M(DW): You started your career as an independent illustrator in 1994. How difficult was to start as an independent artist? With your present experience and if it were possible what would you change in the beginning of your career?
DG: When you start, you have a few handicaps. You lack confidence in your technique, and when you are young, your experience is a bit on the short side. I would approach a project from my own point of view and sometimes that would eclipse the actual text you have to illustrate. Sometimes you’re right, but it’s rare in the beginning. The secret is to work again and again, to accumulate experience with different themes, and never refuse work, even if you don’t know if you can visualize it! Many times I accepted some work from just a ring of the phone. Afterwards, I would wonder how I was going to create the illustration! I always like the challenge. Of course this is my own experience, and with communication changing, it is now easier to find projects that fit one’s expertise… It makes me who I am today as an illustrator. I have no regrets.

M(DW): On your biography you say that among your favorite themes are imaginary travels. Where does this attraction come from? How do your personal travels influence your art representations?
DG: I think the power of imagination has no limits. You can go anywhere in your head. You can create a world with just pen and paper. I always like to look to the sea. It contains the promise of future travels, the first one begins in my mind. I went to Scotland on three different occasions, and I like this country because of its mystery. The fog there obscures visibility and allows the imagination to work, and a window may open a world of fantasy in one’s mind…

M(DW): You are attracted by the places you cannot see, that leave much to the imagination. Do you tend to keep that mystery in your paintings too? Do you want to leave much on the imagination of the viewer in your paintings?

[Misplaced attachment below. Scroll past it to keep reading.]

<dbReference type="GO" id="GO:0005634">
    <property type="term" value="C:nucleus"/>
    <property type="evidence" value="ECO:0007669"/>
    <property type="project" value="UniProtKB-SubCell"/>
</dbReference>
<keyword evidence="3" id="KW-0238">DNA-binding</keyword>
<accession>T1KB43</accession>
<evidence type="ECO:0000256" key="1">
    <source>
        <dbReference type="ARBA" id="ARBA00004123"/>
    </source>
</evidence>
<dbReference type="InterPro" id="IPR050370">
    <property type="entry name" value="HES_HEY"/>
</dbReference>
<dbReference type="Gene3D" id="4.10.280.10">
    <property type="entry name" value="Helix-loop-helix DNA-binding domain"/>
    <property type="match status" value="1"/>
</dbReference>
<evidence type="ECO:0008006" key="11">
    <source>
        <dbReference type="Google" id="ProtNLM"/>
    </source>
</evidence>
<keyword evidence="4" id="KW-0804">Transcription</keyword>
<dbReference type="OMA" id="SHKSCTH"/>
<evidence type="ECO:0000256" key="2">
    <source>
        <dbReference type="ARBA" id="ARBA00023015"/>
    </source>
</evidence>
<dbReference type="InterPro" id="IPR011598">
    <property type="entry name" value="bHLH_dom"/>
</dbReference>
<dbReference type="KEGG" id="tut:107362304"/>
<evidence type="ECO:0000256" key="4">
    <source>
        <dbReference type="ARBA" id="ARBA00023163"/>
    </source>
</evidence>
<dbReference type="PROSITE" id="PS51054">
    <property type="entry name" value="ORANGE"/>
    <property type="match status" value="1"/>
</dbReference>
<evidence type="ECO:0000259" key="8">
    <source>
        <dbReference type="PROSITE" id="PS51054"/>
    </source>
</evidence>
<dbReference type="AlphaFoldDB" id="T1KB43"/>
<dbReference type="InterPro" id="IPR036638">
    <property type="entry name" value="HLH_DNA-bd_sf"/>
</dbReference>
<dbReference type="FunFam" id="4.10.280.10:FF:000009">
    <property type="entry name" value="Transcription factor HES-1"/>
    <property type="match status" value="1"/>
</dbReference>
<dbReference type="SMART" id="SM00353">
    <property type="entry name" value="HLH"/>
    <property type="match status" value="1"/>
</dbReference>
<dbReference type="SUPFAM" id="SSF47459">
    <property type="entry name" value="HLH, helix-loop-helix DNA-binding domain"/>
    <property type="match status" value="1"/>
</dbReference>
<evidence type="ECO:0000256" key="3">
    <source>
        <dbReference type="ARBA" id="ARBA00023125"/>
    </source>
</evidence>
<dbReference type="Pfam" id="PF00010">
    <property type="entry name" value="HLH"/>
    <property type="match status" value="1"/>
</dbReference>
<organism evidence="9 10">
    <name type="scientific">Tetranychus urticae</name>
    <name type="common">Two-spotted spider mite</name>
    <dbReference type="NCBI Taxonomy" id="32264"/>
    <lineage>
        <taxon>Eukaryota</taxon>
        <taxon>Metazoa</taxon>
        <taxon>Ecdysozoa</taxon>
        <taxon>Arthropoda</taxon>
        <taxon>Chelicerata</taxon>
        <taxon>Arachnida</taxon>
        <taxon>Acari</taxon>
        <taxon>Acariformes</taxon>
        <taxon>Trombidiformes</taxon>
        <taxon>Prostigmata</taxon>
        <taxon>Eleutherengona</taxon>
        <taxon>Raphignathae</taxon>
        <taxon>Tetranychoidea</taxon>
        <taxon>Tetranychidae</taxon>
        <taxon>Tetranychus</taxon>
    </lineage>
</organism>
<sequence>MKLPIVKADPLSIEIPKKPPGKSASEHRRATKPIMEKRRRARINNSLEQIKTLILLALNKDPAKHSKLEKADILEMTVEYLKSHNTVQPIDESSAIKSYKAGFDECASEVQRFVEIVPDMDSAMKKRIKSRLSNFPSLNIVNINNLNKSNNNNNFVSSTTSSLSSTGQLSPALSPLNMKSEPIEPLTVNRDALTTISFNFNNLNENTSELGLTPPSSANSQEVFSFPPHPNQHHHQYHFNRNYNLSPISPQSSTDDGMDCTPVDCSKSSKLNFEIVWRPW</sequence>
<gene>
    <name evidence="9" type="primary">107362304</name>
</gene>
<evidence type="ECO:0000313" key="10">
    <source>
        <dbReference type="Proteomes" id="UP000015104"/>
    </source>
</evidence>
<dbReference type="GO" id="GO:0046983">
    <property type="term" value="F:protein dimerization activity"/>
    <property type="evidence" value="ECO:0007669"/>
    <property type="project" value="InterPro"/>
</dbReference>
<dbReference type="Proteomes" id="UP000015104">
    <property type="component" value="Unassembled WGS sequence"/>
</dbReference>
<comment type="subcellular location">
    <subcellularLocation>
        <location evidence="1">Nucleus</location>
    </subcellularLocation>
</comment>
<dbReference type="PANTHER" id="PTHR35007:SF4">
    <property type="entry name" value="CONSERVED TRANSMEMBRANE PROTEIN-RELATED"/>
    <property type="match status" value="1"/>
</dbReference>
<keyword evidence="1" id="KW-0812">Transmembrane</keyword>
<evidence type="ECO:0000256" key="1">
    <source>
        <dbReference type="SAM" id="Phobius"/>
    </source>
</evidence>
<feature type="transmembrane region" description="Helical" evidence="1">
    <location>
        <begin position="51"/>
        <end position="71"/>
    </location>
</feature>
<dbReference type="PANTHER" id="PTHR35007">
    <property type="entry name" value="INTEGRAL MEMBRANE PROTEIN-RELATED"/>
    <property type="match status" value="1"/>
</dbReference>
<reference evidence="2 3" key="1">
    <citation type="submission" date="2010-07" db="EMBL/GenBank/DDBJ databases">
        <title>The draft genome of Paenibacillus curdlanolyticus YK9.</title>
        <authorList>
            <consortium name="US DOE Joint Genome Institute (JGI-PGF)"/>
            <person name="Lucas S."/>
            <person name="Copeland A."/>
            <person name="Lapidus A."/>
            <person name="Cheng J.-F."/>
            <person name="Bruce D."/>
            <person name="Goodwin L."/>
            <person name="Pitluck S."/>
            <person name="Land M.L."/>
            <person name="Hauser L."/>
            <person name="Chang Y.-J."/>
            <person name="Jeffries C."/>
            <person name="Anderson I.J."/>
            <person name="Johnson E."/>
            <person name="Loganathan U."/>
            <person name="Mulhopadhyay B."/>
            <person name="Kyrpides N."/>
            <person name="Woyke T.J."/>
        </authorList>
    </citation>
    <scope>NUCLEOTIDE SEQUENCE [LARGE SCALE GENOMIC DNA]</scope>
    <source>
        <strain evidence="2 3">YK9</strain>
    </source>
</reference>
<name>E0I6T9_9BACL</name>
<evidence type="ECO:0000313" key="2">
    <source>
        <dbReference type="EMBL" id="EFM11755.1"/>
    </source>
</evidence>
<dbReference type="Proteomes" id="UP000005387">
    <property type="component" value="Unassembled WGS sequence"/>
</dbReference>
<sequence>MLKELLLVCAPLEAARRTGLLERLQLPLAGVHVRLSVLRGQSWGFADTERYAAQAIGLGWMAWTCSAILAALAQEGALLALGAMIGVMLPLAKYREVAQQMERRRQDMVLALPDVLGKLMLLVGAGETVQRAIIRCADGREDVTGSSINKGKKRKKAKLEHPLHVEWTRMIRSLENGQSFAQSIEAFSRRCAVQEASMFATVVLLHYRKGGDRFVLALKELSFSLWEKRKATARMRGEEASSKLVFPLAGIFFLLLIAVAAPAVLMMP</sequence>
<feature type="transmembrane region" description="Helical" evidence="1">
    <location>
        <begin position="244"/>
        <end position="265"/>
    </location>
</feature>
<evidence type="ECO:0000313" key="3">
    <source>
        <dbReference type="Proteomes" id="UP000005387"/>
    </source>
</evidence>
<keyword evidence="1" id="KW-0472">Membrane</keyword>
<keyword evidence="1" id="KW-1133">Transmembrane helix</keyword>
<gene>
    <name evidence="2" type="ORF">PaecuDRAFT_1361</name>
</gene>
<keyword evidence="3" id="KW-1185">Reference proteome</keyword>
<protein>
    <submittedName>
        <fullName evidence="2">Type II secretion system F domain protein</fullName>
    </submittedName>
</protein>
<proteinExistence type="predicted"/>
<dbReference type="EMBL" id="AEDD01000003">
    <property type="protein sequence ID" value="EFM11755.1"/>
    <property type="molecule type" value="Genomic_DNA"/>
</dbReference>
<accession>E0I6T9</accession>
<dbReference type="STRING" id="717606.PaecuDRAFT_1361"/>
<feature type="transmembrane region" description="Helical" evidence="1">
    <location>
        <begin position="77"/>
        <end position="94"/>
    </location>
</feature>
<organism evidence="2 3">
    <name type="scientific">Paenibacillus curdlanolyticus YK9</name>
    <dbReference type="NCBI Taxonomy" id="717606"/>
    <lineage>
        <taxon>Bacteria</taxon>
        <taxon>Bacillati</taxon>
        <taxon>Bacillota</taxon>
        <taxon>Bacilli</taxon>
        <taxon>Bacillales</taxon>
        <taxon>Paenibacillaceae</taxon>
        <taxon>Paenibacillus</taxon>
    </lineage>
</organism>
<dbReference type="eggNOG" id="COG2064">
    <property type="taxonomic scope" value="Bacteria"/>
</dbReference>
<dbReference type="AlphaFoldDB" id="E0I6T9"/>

DG: It’s the most important part of the picture, to stir one’s imagination, to give the keys to open this door. I try to let a part of the picture open on somewhere else. I’d like to go to abstract painting, with less details, more free, but I must do that in parallel with my job.

M(DW): With such a passion for travels do you have a passion for maps too? Would you like to work on a commission involving the drawing of a map?
DG: No, the only maps I draw are about Fantasy Worlds, the ones I prefer.

M(DW): With such an attraction for the imaginary, do you feel that your works in the fantasy genre comes natural? Do you prefer to work on illustrating fantasy worlds?
DG: I like when the stories begin in reality, or else have a connection with reality. For example, a story with an historical base that the author distorts and makes fantastic. I like to mix real things and make something else with it.

M(DW): May I ask if you have a favorite fantasy author? Would you like to illustrate a novel in particular in the future?
DG: I think the most popular and the best was Frank Frazetta. I and many other illustrators are indebted to him, myself included.

M(DW): Among my favorite cover illustrations made by you are the ones made for K.J. Parker’s “Fencer” trilogy (La Trilogie Loredan). Do you have an attraction for armory and weaponry too? Is the painting of such items heavily documented or do you use your imagination more?
DG: I like medieval weapons, more than weapons that use ammunition. You give your enemy a chance! I also like to render a steel aspect through painting various objects. Before I begin an illustration of a weapon or armor, I research much more now than when I first started working. I want to learn as much as I can about each subject I work on. It gives a new interest to my work, every time. After I digest the information, I attempt to create my own interpretation.

M(DW): Another wonderful work of yours is the sketch of Nautilus, but also the cardboard model of the submarine. How did you make such detailed sketches of Nautilus? Where did the idea of cardboard model come from?
DG: The sketch was created with a fine pen, from the Jules Verne’s description. If you read the book, you will see that I attempted to incorporate all descriptions about the vessel, but I added some new details to render the Nautilus more fantastic. Working on “Twenty Thousand Leagues Under the Sea” was my most satisfying experience, a fantastic voyage each day. When I finished illustrating the book, I wanted to stay in this universe and I built the model of the Nautilus in cardboard.